4 Oct 2016
Back Stories and Animal Prints Set the Style for US Kids' Fashion
Playtime New York, the 13th iteration of North America's leading trade show in the kids' fashion sector, saw demand peak for edgier urban looks, items of clothing that actually tell a story, matching outfits and those ever-appealing animal prints.
Animal prints once again proved popular with buyers at the Playtime New York kids' fashion show. A good backstory was also seen as vital, with both buyers and consumers keen to engage with brand and lifestyle aspirations. Overall, it also appeared that American shoppers are far more inclined to buy complete outfits than their separates-loving European cousins.
Among those capitalising on the demand for animal-print items was Netherlands-based Oeser, a first-time exhibitor at the event. Commenting on its debut experience, Marloes Hilbers-van den Mortel, the company's International Sales and Marketing Manager, said: "We love to do fun prints and there is always a theme for our collections. Our 2017 collection is all about the ocean. It's called Big Fish, Little Fish and features stingrays, octopuses and sharks. We also feature sushi. We always like to make people laugh. Kids' clothes should always be fun, as well as comfortable.
"We have had a good response to our yellow stingray print, people have really picked up on that. It's cool on its own, while the more daring customers can mix and match the yellows."
As a first-time entrant to the US, Oeser was well placed to note some of the key differences between the North American and the European approach to children's fashion. Addressing this particular issue, Hilbers-van den Mortel said: "What we have found in just the few days that we have been here is that there are more people buying sets. They buy matching items and we can sell them as a set.
"In Europe, people like to take different bits and pieces that go together, but they don't buy them as sets."
Ana Bianchi, Founder and Designer of New York-based PaperGirl, was also finding that animal prints were selling well. She said: "The elephant print is very popular, as are our peacock and tiger ranges."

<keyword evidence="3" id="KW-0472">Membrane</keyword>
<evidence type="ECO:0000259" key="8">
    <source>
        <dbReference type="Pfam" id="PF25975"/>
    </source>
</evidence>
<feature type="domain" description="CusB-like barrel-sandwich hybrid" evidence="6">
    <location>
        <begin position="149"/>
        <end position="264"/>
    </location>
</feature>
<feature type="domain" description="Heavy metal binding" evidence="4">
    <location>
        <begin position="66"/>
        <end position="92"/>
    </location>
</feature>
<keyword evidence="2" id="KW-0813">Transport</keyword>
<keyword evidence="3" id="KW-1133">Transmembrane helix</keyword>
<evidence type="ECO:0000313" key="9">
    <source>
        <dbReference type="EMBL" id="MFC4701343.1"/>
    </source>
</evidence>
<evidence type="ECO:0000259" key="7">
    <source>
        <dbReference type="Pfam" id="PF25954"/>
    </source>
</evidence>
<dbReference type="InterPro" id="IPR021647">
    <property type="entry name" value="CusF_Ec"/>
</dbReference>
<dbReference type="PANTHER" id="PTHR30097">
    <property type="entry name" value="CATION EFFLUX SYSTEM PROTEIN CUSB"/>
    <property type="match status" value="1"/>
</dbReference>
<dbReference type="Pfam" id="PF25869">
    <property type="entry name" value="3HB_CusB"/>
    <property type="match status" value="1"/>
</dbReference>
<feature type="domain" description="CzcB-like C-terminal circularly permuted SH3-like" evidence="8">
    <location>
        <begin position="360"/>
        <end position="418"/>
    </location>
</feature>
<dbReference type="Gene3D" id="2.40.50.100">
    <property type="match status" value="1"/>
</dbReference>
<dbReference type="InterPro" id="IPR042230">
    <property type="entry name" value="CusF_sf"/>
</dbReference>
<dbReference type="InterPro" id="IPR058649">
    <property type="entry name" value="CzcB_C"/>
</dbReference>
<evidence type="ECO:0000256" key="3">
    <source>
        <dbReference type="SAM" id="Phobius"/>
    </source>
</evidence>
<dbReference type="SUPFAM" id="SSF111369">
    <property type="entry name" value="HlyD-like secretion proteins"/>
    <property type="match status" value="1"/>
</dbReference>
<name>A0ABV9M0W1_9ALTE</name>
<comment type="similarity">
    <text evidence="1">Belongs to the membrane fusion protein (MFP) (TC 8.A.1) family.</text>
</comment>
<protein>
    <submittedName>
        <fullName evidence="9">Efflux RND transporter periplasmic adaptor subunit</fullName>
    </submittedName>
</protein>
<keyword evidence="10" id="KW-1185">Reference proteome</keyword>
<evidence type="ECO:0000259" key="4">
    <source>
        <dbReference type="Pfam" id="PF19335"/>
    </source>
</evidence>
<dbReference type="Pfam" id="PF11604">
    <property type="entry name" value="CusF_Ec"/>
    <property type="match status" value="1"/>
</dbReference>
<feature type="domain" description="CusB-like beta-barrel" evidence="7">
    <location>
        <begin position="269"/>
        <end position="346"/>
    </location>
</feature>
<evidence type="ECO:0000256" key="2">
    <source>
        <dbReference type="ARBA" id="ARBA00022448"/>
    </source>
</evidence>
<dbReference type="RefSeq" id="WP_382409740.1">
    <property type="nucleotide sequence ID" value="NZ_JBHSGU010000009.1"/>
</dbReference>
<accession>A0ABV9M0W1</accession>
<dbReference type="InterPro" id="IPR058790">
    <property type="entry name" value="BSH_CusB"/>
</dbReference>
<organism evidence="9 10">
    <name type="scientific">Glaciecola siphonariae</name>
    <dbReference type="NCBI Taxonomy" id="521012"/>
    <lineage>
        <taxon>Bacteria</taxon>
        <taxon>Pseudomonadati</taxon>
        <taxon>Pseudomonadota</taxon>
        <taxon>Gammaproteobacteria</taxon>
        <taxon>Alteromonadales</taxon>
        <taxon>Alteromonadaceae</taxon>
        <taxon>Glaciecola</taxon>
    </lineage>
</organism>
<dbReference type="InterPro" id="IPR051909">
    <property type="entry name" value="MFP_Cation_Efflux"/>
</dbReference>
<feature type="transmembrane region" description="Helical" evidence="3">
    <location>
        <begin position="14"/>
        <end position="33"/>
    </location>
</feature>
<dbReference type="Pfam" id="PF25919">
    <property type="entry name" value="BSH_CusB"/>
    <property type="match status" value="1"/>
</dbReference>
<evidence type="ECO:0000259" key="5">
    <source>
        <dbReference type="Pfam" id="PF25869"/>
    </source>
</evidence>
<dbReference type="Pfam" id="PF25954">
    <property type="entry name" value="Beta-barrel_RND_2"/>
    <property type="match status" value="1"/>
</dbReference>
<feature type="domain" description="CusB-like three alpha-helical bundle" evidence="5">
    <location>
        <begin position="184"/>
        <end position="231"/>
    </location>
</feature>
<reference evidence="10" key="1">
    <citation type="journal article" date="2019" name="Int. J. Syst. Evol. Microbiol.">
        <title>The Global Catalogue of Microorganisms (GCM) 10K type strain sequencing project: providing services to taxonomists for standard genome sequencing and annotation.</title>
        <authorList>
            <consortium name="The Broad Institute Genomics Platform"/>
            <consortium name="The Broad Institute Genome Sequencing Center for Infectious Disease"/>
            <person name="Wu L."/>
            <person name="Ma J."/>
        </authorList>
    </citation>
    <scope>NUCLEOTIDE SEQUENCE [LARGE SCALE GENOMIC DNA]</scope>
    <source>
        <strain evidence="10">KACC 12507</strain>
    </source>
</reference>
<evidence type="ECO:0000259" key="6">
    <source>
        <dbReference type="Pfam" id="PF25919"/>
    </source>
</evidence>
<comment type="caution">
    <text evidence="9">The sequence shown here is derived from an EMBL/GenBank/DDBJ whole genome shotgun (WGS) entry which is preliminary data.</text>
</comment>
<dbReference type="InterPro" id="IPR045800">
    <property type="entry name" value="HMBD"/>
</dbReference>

The PaperGirl range was perhaps the best example of another dominant theme at the event – the importance of a 'backstory' that consumers can engage with. Bianchi's collection took a very literal interpretation of the notion of a backstory. She said: "The important thing about all our dresses is that they tell a story. Here, in the hangtag, the girls are going to find a story that they can read. This makes the conversation with the clothes far more interactive and much more immersive. The dress itself is part of the story.
"The Spring 2017 collection tells the story of a trip around the world. This includes a stopover in many different places. In each one, I borrow from the local culture and turn it into a story. There are things from Sweden, Morocco, Australia, China, Greece, Japan and Mexico."
Each PaperGirl dress comes complete with its own mini storybook. Although increasing costs, this added value also allows for a higher price point.
Another exhibitor with an engaging story to tell was New York's Paisley Magic. Explaining her own approach, Janki Desai, the company's Founder, said: "We use traditional Indian art work, which is cloth-printed. It is a 5,000-years-old technique that is only practiced in India.
"We mainly use cotton and silk. These are very soft materials, making them ideal for babies as they don't irritate their skin."
According to Desai, her collection had largely received a positive reception at the New York show, with buyers paying particular attention to some of its detailing. Acknowledging this interest, Desai said: "They like certain details – such as the lace that we use and some of the traditional prints that we use. The pinks, oranges, yellows and floral patterns work particularly well. People almost seem to view them as mobile artworks, particularly those featuring floral designs."